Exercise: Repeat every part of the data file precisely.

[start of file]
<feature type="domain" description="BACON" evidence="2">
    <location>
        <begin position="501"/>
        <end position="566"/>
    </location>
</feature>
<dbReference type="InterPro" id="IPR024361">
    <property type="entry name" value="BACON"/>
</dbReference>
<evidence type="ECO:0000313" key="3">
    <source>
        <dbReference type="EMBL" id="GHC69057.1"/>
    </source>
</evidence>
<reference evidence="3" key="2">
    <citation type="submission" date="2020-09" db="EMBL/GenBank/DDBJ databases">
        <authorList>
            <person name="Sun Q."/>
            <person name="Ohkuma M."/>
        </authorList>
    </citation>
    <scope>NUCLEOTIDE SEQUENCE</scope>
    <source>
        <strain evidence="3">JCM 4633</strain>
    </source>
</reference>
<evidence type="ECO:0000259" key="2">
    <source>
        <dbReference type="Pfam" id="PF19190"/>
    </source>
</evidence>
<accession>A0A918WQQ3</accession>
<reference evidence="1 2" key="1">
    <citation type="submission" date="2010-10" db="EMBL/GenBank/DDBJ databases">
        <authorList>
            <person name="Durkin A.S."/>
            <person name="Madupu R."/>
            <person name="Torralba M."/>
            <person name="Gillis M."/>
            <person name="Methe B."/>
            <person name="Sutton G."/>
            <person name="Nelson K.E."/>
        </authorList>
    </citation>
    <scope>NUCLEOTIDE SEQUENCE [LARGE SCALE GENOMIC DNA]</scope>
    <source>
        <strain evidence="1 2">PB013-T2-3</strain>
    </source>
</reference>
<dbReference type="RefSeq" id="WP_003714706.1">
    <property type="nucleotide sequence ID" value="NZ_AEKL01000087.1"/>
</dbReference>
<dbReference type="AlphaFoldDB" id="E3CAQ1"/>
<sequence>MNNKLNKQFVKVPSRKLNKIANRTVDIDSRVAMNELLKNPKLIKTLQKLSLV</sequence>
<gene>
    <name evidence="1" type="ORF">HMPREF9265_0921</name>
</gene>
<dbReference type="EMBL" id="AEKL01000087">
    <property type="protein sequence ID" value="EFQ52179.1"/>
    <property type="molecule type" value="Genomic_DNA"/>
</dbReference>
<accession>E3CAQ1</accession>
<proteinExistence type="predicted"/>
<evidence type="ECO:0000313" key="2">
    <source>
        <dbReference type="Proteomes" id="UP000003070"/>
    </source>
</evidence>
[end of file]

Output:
<feature type="domain" description="BACON" evidence="2">
    <location>
        <begin position="501"/>
        <end position="566"/>
    </location>
</feature>
<dbReference type="InterPro" id="IPR024361">
    <property type="entry name" value="BACON"/>
</dbReference>
<evidence type="ECO:0000313" key="3">
    <source>
        <dbReference type="EMBL" id="GHC69057.1"/>
    </source>
</evidence>
<reference evidence="3" key="2">
    <citation type="submission" date="2020-09" db="EMBL/GenBank/DDBJ databases">
        <authorList>
            <person name="Sun Q."/>
            <person name="Ohkuma M."/>
        </authorList>
    </citation>
    <scope>NUCLEOTIDE SEQUENCE</scope>
    <source>
        <strain evidence="3">JCM 4633</strain>
    </source>
</reference>
<evidence type="ECO:0000259" key="2">
    <source>
        <dbReference type="Pfam" id="PF19190"/>
    </source>
</evidence>
<accession>A0A918WQQ3</accession>
<reference evidence="1 2" key="1">
    <citation type="submission" date="2010-10" db="EMBL/GenBank/DDBJ databases">
        <authorList>
            <person name="Durkin A.S."/>
            <person name="Madupu R."/>
            <person name="Torralba M."/>
            <person name="Gillis M."/>
            <person name="Methe B."/>
            <person name="Sutton G."/>
            <person name="Nelson K.E."/>
        </authorList>
    </citation>
    <scope>NUCLEOTIDE SEQUENCE [LARGE SCALE GENOMIC DNA]</scope>
    <source>
        <strain evidence="1 2">PB013-T2-3</strain>
    </source>
</reference>
<dbReference type="RefSeq" id="WP_003714706.1">
    <property type="nucleotide sequence ID" value="NZ_AEKL01000087.1"/>
</dbReference>
<dbReference type="AlphaFoldDB" id="E3CAQ1"/>
<sequence>MNNKLNKQFVKVPSRKLNKIANRTVDIDSRVAMNELLKNPKLIKTLQKLSLV</sequence>
<gene>
    <name evidence="1" type="ORF">HMPREF9265_0921</name>
</gene>
<dbReference type="EMBL" id="AEKL01000087">
    <property type="protein sequence ID" value="EFQ52179.1"/>
    <property type="molecule type" value="Genomic_DNA"/>
</dbReference>
<accession>E3CAQ1</accession>
<proteinExistence type="predicted"/>
<evidence type="ECO:0000313" key="2">
    <source>
        <dbReference type="Proteomes" id="UP000003070"/>
    </source>
</evidence>